Anger at DOJ for not prosecuting FBI agents who botched Larry Nassar case


Senators and victims alike expressed anger Wednesday over the Justice Department’s decision to decline prosecution against the FBI agents who botched the case against now-convicted sexual predator Larry Nassar, as well as the department's refusal to send a representative to testify why it had let officials off the hook.

Simone Biles, McKayla Maroney, and other U.S. gymnasts condemned USA Gymnastics, the Olympic committees, and the FBI for ignoring — or helping cover up — sexual abuse allegations about Nassar during a Senate Judiciary Committee hearing on Wednesday. Maroney specifically called out Deputy Attorney General Lisa Monaco for not showing up to testify, and she criticized the Justice Department for not charging any FBI agents who botched the case or misled others about it.

FBI supervisory special agent Michael Langeman, who interviewed Maroney in 2015 about her claims that Nassar had abused her, was fired from the FBI ahead of Wednesday’s hearing. Langeman had been a lead agent at the FBI’s Indianapolis field office, and DOJ inspector general Michael Horowitz’s July report concluded he and former Indianapolis Field Office Special Agent in Charge W. Jay Abbott lied to the department watchdog.


USA Gymnastics conducted an internal investigation into sexual assault allegations leveled against Nassar, and USA Gymnastics CEO Stephen Penny Jr. alerted the FBI’s Indianapolis Field Office in July 2015. But the FBI did little to follow up.

The DOJ watchdog’s inquiry concluded “Abbott violated FBI policy and exercised extremely poor judgment under federal ethics rules.” Specifically, when Abbott “communicated with Penny about a potential job opportunity with the U.S. Olympic Committee” while continuing to discuss the FBI’s Nassar investigation with Penny.

Abbott retired years ago.

From left, United States gymnasts, from left, McKayla Maroney, and Aly Raisman, listen as Sen. Richard Blumenthal, D-Conn., holds a news conference after the athletes testified before the Senate Judiciary Committee about the the FBI's handling of the Larry Nassar investigation, on Capitol Hill in Washington, Wednesday, Sept. 15, 2021. (AP Photo/J. Scott Applewhite)

J. Scott Applewhite/AP

Horowitz said DOJ declined prosecution of Abbott and Langeman last September.

FBI Director Christopher Wray said Abbott's actions “reflect violations of the FBI’s long-standing code of conduct and the ethical obligations for all FBI employees” but said he retired in January 2018 “before any review launched.”

“It’s extremely frustrating that we’re left with little disciplinary recourse when people retire before their cases can be adjudicated,” he said. “I’m deeply and profoundly sorry to each and every one of you.”

Democratic Senate Judiciary Committee Chairman Dick Durbin told Wray that “this man is on the loose molesting children, and it appears that it’s being lost in the paperwork of the agency.”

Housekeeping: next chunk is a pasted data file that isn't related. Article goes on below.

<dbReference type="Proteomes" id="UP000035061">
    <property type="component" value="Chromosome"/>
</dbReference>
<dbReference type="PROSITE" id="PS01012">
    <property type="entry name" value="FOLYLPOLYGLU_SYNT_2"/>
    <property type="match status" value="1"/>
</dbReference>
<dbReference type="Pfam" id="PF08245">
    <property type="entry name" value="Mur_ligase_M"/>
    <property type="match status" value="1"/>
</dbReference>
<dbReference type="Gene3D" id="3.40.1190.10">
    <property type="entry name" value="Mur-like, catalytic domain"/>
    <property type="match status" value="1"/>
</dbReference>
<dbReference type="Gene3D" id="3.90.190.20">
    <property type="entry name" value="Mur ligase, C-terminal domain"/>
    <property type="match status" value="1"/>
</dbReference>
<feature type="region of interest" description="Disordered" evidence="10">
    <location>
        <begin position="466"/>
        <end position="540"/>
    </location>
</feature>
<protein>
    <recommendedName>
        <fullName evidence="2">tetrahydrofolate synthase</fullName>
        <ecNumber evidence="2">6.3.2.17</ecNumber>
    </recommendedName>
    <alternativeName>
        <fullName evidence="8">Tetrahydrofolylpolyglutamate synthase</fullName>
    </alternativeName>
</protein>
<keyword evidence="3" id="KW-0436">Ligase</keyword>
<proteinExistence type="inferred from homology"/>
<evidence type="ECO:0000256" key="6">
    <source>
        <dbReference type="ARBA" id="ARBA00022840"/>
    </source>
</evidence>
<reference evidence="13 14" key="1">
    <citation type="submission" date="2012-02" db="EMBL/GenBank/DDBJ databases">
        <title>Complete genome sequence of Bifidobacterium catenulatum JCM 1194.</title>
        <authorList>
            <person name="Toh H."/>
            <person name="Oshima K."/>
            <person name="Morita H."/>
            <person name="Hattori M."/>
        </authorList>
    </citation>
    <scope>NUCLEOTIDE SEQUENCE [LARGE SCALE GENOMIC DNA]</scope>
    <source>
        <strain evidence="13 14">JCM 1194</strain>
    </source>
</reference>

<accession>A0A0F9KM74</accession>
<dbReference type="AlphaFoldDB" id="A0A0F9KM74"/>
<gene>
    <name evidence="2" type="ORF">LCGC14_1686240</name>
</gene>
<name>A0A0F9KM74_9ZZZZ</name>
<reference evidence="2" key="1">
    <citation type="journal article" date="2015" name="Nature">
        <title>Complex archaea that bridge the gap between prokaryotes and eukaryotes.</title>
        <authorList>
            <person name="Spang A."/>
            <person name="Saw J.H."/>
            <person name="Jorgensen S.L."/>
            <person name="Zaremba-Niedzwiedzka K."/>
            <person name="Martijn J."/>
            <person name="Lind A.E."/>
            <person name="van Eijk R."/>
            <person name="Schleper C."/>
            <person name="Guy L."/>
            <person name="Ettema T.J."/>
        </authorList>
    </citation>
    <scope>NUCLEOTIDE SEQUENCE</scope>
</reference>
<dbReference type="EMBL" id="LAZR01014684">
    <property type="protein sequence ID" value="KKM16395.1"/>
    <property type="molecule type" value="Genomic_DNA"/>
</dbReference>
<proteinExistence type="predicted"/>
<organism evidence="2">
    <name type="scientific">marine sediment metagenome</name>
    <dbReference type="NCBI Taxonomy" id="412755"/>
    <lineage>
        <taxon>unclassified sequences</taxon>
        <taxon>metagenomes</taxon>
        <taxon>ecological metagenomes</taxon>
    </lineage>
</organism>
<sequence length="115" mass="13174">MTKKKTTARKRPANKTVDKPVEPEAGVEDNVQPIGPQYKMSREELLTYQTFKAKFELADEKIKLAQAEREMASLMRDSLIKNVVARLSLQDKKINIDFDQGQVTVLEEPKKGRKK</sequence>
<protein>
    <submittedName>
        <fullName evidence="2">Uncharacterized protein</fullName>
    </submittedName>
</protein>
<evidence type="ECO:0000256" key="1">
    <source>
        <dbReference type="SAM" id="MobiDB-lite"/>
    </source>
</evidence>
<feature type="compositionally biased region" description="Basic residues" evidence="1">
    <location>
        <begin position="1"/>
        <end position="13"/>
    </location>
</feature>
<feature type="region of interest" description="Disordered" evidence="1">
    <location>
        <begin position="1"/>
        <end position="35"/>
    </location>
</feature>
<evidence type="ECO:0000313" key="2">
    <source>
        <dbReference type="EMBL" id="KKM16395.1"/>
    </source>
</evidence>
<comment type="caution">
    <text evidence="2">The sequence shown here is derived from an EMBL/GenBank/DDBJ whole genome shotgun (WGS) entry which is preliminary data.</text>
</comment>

“I share your reactions, I share your bewilderment, I share your outrage,” Wray replied. “I don’t have a good explanation for you. It is utterly jarring to me.”

Durbin asked Horowitz whether the “deliberate misrepresentations” by Abbott and Langeman reached the level of criminal violations.

“They violated criminal law sufficiently that — what we do at that point is make the referral to prosecutors to assess them because that’s who needs to make the assessment whether or not there will be charges brought,” the watchdog said.

Wray said DOJ prosecutors declined prosecution in 2020 and 2021.

Durbin criticized DOJ’s decision and the refusal to send someone to testify on Wednesday, calling it “outrageous.”

“I am sorry because I have great faith in this attorney general and his Department of Justice, but we asked them to bring someone in to explain this today, and they refused and said they wouldn’t attend,” he said.

The Justice Department’s watchdog found the FBI repeatedly botched its handling of sexual abuse allegations against the former USA gymnastics physician in a damning July report that showed bureau officials didn’t take the claims seriously, failed to alert local authorities, broke FBI rules, covered up their missteps, and lied to investigators.

Richard Blumenthal, McKayla Maroney, Aly Raisman, Kaylee Lorincz, Maggie Nichols, Chuck Grassley
Sen. Richard Blumenthal, D-Conn., center, holds a news conference with United States gymnasts, from left, McKayla Maroney, Aly Raisman, Kaylee Lorincz, and Maggie Nichols, joined at far right by Sen. Chuck Grassley, R-Iowa, after the athletes testified before the Senate Judiciary Committee about the the FBI's handling of the Larry Nassar investigation, on Capitol Hill in Washington, Wednesday, Sept. 15, 2021. (AP Photo/J. Scott Applewhite)

J. Scott Applewhite/AP

Wray took over the FBI in 2017 after the firing of James Comey, during whose tenure the FBI botched the Nassar case. Wray testified he didn’t know if Comey was aware of the Nassar case before 2016.

Horowitz and Wray both declined to call upon the DOJ to testify in front of the Senate when Democratic Sen. Richard Blumenthal asked Wray why he wasn’t urging DOJ to prosecute.

“I don’t want to get into my discussions with the attorney general … If there is a way that I can appropriately engage on a prospective decision — which I’m trying to be very careful not to blur my lanes of responsibility — “ Wray said before cutting himself off.


Nassar pleaded guilty in 2017 to federal charges of child pornography and tampering. That, combined with a guilty plea in Michigan state court to counts of sexual assault, sets Nassar to spend the rest of his life in prison.

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